Great moments in PC gaming are bite-sized celebrations of some of our favorite gaming memories.
Developer: Creative Assembly
I started playing Alien Isolation in 2014. I have not finished playing Alien Isolation. I genuinely think I will—one day. I just need to rip out the part of my brain that's absolutely terrified of it. I was so excited at first, and then I saw the xenomorph for the first time and knew I was kidding myself if I thought I'd see the credits. It was perfect, and that's why I've been too scared to go back.
Alien is probably my favourite horror movie of all time—a claustrophobic nightmare that I put myself through time and time again. I love it. But, it turns out, I don't want to be in it. Being trapped in space with a ruthless alien killing machine is not in my top 10 dream holidays.
With most horror games, I can power through. I recently finished Resident Evil 7, despite expecting it to wear me down, and I'm really glad I swallowed my fear. Apart from the boat bit, which is shit. But I'm a lot more scared of xenomorphs than I am of rednecks, even if the latter is far more likely to kill me in real life. Giger's elegant, hideous monster if the first place my mind goes when I think of horror, and it's so ingrained that even rubbish like Colonial Marines, which made them a joke, hasn't changed that.
So yeah, when I saw that menacing tail and disturbing silhouette, I started audibly whimpering. Alien Isolation smartly holds back its proper xenomorph reveal until it's built up the tension for as long as possible, so you're taut enough to snap when it finally happens.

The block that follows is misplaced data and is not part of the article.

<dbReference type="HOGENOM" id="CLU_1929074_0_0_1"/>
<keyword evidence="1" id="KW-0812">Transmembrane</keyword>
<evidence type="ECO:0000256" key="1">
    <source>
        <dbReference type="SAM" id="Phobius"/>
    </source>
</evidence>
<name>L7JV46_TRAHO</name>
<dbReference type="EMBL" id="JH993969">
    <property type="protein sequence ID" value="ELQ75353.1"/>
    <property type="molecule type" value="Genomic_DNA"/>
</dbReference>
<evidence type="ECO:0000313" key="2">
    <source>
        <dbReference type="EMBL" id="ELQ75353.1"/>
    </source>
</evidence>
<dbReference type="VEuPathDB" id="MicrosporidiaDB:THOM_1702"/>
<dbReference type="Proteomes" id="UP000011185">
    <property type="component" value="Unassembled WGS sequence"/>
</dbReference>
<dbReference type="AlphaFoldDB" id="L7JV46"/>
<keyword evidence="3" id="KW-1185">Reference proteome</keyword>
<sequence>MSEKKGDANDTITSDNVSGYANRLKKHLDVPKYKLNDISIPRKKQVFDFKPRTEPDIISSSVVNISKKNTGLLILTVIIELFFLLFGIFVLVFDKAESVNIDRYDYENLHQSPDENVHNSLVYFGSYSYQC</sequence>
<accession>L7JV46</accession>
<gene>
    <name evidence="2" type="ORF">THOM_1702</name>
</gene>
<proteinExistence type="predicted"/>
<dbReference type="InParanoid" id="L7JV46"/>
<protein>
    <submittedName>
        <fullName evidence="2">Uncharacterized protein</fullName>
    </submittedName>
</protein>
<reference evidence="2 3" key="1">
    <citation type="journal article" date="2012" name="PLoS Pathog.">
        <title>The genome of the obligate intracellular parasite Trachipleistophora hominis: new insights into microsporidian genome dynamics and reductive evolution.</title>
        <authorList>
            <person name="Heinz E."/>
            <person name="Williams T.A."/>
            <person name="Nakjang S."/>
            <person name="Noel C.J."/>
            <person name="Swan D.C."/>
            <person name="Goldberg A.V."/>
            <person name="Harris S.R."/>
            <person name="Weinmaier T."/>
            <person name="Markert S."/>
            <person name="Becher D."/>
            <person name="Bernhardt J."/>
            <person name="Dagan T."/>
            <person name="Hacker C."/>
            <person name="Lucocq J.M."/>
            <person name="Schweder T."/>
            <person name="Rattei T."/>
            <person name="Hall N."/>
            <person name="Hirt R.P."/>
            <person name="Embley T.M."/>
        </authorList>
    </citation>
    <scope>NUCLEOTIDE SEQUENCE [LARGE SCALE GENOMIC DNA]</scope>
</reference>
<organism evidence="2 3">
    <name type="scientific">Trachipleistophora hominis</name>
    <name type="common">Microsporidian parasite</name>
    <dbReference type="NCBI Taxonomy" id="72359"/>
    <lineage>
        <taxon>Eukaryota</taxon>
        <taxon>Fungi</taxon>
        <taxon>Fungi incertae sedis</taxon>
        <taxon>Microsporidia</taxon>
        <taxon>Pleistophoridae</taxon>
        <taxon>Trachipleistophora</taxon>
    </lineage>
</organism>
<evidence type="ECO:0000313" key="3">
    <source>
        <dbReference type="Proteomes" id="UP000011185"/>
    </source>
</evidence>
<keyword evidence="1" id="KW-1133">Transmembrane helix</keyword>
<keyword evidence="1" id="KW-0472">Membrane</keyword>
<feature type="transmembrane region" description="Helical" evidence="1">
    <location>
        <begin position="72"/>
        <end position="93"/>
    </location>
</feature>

While the xenomorph is such an impressive videogame monster because of its dynamism, this first encounter is a scripted cutscene. You're focused on a keyboard when it pops out of a vent, sending you ducking for cover as you pray you're not spotted. Its tail dangles perilously close to you, and slithers like it has a life of its own, and then it's gone. You're safe. For now.
The timing, animation, and the feeling that you're definitely going to be spotted at any moment combine to create a sequence that's stuck in my brain. And while the xenomorph doesn't see you, knowing how close it is, how it can appear at any time, is actually more distressing. It emphasises that Alien Isolation is not a game about fighting an alien; it's a game about hiding from one.
I actually did get further, maybe playing through a quarter of it before the stress finally got to me, but I still tell people it's one of my favourite horror games. It's too scary for me to finish—of course it belongs on the list.